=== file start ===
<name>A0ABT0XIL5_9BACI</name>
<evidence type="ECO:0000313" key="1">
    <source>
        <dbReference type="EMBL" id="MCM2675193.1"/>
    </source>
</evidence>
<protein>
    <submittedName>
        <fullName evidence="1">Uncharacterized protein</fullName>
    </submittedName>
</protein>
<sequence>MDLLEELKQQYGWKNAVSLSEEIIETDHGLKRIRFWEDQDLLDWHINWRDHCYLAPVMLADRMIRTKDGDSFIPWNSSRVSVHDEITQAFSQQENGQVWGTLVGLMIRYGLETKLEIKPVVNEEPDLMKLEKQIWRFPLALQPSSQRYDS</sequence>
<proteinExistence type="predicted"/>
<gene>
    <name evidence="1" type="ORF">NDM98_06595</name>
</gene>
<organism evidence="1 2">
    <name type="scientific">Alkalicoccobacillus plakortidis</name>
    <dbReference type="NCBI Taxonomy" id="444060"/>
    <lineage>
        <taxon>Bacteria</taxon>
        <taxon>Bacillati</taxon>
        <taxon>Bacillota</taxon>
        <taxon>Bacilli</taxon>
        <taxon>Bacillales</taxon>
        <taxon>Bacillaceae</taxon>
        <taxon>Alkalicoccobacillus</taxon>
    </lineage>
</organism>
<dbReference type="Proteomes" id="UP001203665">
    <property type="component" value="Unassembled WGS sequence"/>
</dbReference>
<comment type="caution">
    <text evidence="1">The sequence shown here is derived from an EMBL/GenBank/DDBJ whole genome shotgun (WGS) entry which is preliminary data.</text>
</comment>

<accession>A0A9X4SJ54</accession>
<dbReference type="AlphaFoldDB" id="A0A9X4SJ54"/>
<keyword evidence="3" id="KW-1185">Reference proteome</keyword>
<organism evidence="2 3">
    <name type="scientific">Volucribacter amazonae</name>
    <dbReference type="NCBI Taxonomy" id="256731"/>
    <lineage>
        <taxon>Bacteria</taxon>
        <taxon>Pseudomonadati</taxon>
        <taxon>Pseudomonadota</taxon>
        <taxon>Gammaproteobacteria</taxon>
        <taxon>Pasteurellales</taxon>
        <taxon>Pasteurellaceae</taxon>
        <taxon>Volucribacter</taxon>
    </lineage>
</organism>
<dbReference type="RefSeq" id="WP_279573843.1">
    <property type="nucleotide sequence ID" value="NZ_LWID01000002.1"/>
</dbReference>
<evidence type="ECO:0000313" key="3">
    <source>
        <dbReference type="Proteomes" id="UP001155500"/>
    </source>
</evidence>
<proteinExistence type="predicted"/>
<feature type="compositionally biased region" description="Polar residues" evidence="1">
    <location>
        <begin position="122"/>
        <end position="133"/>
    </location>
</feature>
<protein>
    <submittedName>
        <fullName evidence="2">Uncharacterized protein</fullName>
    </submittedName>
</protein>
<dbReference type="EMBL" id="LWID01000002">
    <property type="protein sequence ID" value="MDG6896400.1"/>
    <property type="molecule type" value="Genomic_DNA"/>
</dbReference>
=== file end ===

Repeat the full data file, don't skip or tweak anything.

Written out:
<name>A0ABT0XIL5_9BACI</name>
<evidence type="ECO:0000313" key="1">
    <source>
        <dbReference type="EMBL" id="MCM2675193.1"/>
    </source>
</evidence>
<protein>
    <submittedName>
        <fullName evidence="1">Uncharacterized protein</fullName>
    </submittedName>
</protein>
<sequence>MDLLEELKQQYGWKNAVSLSEEIIETDHGLKRIRFWEDQDLLDWHINWRDHCYLAPVMLADRMIRTKDGDSFIPWNSSRVSVHDEITQAFSQQENGQVWGTLVGLMIRYGLETKLEIKPVVNEEPDLMKLEKQIWRFPLALQPSSQRYDS</sequence>
<proteinExistence type="predicted"/>
<gene>
    <name evidence="1" type="ORF">NDM98_06595</name>
</gene>
<organism evidence="1 2">
    <name type="scientific">Alkalicoccobacillus plakortidis</name>
    <dbReference type="NCBI Taxonomy" id="444060"/>
    <lineage>
        <taxon>Bacteria</taxon>
        <taxon>Bacillati</taxon>
        <taxon>Bacillota</taxon>
        <taxon>Bacilli</taxon>
        <taxon>Bacillales</taxon>
        <taxon>Bacillaceae</taxon>
        <taxon>Alkalicoccobacillus</taxon>
    </lineage>
</organism>
<dbReference type="Proteomes" id="UP001203665">
    <property type="component" value="Unassembled WGS sequence"/>
</dbReference>
<comment type="caution">
    <text evidence="1">The sequence shown here is derived from an EMBL/GenBank/DDBJ whole genome shotgun (WGS) entry which is preliminary data.</text>
</comment>

<accession>A0A9X4SJ54</accession>
<dbReference type="AlphaFoldDB" id="A0A9X4SJ54"/>
<keyword evidence="3" id="KW-1185">Reference proteome</keyword>
<organism evidence="2 3">
    <name type="scientific">Volucribacter amazonae</name>
    <dbReference type="NCBI Taxonomy" id="256731"/>
    <lineage>
        <taxon>Bacteria</taxon>
        <taxon>Pseudomonadati</taxon>
        <taxon>Pseudomonadota</taxon>
        <taxon>Gammaproteobacteria</taxon>
        <taxon>Pasteurellales</taxon>
        <taxon>Pasteurellaceae</taxon>
        <taxon>Volucribacter</taxon>
    </lineage>
</organism>
<dbReference type="RefSeq" id="WP_279573843.1">
    <property type="nucleotide sequence ID" value="NZ_LWID01000002.1"/>
</dbReference>
<evidence type="ECO:0000313" key="3">
    <source>
        <dbReference type="Proteomes" id="UP001155500"/>
    </source>
</evidence>
<proteinExistence type="predicted"/>
<feature type="compositionally biased region" description="Polar residues" evidence="1">
    <location>
        <begin position="122"/>
        <end position="133"/>
    </location>
</feature>
<protein>
    <submittedName>
        <fullName evidence="2">Uncharacterized protein</fullName>
    </submittedName>
</protein>
<dbReference type="EMBL" id="LWID01000002">
    <property type="protein sequence ID" value="MDG6896400.1"/>
    <property type="molecule type" value="Genomic_DNA"/>
</dbReference>